We do call it a consultancy, and some clients certainly come in that centralized way, but it's also a resource for freelancers. Freelancers already have their own dealflow. We want to enable them to do more my offloading to folks they trust, not make them into de facto employees of some management team. That team is as small as it can be to keep things running, and in addition to hourly rates it's supported by the same commission that any job referrer would get for bringing in jobs.

For example, management right now consists mostly of me. Most of my income comes from coding on projects. But if a new job comes in through 'official' co-op channels managed by me, and I spend time screening & onboarding the client, I bill the co-op for that time.

With no office, no fulltime employees, and nobody who doesn't have billable hours, there's not a lot of overhead to worry about. The trick is keeping client experience and quality high while doing that, which isn't too terribly hard when you only have experienced, successful freelancers on board.

I'm a huge fan of cooperatives -- or at least the idea of them. I know that in practice there are many obstacles to their being done right. A few questions:

1) Is your consultancy actually formally organized as a co-op, or are you just using cooperative principles?

2) I imagine many consultancies are organized as limited liability companies. From a legal standpoint, does being organized as a co-op put you at greater liability?

Having worked at a UK tech coop (poptel)the way we did it was the coop owns a controlling interest the company that employs the members(co-operators)

It can get complex poptels structure took a 5 page document and a hour or so to explain to members as we took VC funding.

Me too! At the moment it's an LLC run according to co-op rules through my PayPal account. Obviously this won't scale : )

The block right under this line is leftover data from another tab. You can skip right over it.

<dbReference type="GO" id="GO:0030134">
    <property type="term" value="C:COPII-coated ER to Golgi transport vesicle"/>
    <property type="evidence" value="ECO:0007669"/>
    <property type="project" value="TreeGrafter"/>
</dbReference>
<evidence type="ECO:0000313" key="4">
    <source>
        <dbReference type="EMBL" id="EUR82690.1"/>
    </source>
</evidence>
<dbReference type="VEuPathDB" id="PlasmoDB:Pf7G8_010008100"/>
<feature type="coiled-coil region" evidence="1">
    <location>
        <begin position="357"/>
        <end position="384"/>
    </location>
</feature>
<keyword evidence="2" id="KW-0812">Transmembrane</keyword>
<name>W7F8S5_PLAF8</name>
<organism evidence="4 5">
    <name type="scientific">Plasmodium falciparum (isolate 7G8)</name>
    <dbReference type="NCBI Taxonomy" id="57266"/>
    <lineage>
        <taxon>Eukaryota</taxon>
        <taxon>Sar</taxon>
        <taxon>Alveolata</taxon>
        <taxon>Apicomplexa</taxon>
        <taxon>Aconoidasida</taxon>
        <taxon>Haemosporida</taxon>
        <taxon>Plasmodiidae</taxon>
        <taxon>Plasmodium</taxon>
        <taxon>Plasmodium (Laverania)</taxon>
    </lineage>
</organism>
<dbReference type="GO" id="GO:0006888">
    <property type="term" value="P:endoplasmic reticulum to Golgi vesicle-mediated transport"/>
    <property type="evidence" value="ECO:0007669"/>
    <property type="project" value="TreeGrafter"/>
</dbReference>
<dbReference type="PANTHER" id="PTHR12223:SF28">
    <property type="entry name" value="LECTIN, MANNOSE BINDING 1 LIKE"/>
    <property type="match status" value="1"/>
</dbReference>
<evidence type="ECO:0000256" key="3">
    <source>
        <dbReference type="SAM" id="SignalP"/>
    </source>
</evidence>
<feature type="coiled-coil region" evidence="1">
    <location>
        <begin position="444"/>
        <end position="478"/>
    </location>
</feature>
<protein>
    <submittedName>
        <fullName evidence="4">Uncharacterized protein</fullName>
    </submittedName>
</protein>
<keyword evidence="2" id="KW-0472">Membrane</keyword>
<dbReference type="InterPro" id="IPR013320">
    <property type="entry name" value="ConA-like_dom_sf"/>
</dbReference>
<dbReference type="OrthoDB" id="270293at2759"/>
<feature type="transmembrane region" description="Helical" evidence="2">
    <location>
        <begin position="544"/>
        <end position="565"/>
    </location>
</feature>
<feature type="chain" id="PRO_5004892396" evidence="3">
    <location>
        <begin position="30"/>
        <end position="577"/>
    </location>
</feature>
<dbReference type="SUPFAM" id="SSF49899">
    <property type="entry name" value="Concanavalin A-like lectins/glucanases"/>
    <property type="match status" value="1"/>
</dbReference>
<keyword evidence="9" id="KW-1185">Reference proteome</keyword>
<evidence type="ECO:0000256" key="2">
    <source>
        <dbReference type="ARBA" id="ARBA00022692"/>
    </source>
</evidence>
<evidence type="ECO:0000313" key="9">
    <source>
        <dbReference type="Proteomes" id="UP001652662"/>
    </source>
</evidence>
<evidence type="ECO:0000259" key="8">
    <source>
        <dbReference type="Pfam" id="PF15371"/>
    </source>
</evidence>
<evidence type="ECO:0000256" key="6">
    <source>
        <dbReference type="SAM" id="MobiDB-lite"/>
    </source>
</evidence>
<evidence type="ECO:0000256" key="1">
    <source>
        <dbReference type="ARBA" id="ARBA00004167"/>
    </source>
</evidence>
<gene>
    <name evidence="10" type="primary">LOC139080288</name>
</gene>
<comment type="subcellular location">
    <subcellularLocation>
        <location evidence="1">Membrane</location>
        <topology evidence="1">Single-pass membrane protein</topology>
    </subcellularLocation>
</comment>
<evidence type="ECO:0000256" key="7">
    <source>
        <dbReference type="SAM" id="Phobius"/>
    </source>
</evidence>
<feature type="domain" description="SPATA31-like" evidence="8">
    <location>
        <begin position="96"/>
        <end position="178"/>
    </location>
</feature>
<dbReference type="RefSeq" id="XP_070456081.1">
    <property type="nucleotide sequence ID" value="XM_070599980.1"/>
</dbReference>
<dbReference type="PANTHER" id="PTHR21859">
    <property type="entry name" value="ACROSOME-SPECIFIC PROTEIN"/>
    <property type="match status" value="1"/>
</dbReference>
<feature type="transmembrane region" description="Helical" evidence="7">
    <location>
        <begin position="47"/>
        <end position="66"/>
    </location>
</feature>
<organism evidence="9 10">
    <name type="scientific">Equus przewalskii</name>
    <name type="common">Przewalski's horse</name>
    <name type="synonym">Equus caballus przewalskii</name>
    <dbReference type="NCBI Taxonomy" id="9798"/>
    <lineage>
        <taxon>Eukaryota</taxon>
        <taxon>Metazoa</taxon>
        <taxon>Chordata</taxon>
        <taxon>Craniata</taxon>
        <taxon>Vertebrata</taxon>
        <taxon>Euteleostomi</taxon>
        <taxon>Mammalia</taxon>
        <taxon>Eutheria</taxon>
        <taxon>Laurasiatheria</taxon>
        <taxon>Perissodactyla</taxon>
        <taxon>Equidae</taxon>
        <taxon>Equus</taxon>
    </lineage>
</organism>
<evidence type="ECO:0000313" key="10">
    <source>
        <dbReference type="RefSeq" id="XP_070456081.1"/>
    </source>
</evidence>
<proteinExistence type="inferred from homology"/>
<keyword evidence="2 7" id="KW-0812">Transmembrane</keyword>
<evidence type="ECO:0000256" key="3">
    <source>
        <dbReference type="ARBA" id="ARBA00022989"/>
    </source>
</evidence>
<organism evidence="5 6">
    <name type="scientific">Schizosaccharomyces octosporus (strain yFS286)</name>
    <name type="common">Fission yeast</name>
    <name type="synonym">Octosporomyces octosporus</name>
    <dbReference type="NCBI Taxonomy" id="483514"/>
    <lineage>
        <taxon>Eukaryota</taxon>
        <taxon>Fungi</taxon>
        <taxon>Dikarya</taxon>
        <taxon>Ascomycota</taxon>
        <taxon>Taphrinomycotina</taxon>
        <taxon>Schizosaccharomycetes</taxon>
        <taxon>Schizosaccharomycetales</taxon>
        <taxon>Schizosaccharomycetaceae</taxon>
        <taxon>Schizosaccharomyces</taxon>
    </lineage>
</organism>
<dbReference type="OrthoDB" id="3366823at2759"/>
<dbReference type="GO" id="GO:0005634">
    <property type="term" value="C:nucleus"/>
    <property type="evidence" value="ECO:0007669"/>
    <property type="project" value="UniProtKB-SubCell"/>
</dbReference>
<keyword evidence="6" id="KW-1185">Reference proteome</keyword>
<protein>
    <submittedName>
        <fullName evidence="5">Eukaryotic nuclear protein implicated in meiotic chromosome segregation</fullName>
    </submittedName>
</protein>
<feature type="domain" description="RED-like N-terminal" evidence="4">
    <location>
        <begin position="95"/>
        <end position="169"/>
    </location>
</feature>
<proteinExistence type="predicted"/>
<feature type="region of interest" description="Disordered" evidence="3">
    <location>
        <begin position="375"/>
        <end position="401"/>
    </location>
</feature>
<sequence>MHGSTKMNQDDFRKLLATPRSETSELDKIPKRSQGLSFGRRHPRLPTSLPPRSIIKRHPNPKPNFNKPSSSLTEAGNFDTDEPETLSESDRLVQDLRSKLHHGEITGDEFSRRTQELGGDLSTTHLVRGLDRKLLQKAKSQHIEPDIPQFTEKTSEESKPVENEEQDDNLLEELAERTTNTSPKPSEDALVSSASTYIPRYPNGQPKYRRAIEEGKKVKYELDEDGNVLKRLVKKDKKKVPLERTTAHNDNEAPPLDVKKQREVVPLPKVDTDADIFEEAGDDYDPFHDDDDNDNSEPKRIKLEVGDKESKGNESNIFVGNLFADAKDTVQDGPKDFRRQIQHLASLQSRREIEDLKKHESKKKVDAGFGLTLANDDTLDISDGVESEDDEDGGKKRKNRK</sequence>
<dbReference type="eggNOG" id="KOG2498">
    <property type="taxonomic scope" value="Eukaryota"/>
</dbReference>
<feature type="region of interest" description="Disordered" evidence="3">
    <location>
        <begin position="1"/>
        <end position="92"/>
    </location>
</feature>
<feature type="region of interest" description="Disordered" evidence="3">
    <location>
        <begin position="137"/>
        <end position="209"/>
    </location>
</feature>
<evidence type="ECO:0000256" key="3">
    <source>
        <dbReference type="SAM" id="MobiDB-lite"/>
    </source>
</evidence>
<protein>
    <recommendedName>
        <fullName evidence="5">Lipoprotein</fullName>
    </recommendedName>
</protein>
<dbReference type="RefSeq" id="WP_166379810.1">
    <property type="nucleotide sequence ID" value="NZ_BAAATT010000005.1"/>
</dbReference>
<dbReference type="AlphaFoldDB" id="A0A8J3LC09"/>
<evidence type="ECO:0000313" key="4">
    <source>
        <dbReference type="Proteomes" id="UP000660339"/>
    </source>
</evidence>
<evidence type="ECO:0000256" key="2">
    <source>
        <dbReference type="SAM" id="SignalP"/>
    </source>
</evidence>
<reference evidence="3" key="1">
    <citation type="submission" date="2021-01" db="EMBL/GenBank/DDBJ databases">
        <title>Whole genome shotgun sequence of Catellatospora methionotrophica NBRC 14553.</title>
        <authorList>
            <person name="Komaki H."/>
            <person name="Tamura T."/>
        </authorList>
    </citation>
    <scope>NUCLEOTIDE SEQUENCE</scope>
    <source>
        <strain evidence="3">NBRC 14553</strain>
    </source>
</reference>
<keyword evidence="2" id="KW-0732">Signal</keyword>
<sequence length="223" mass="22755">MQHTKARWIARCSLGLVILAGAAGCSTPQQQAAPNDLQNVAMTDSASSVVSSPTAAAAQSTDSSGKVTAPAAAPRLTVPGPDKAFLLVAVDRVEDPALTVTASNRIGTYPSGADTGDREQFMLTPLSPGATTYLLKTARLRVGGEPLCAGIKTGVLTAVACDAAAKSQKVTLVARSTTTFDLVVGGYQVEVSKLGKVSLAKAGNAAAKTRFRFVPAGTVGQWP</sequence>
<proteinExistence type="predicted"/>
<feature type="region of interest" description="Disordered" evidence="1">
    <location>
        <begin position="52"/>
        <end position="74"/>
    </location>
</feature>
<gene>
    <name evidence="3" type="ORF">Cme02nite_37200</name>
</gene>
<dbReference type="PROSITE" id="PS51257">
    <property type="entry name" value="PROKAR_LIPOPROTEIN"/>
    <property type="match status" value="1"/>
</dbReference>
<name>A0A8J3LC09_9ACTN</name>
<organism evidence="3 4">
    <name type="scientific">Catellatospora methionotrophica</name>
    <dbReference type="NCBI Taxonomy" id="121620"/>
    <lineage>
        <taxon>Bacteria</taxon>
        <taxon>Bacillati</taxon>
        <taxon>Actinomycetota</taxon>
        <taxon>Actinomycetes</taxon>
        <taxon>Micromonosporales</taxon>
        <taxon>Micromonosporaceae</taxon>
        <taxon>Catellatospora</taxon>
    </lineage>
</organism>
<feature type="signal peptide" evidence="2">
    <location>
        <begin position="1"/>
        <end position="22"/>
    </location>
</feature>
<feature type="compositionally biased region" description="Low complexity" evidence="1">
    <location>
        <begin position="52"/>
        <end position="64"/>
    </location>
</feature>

cool have you talked to the The United States Federation of Worker Cooperatives?

We are currently prototyping a Co-operative community that works a lot like OSS projects. It includes a parent Co-operative that helps fund individual projects.

Key to the idea is the Co-op Source software license. Shaped by cooperative principles, it benefits the community like typical OSS licenses do for the open source community. We also plan to give a percentage of revenue to OSS projects as voted upon by our members.

I've been following assembly when they crossed my radar a while back but my ideas predate them by 15 years. I have simply been waiting for reality to set in wrt OSS business models. I love their collaboration but their choice of license is a fatal flaw, IMHO.

I have been watching the sentiments of many in the OSS community and many key contributors are growing frustrated that so many people take, take, and demand more and more of them. They have bills to pay and families to feed.

My hope is that we can find a way to create a sustainable community that pays you to work on your muse...

If you are interested in joining/helping us see:


Also, in about four weeks visit us at:


You can also contact me directly at kahunamoore at the domain listed above.


I agreed with everything up until this: "Profits are distributed directly to developers on a quarterly basis, weighted by dollar-hours contributed."

The problem is, one hour of my time, regardless of my seniority, might have a variably higher output (or "contribution") towards the profit of the business than someone else. Until there is a way to directly translate every hour of dev time to profit (as a proponent of revenue or cost), this model quickly breaks down.

I hate to be a pessimist on this subject, but I don't see any rational way to solve this problem. The closest model to this I can see working is https://assembly.com/

Coops should distribute dividends on a equal basis or its not a real coop.

Not all coops have flat pay structures either your mistaking profit share with pay.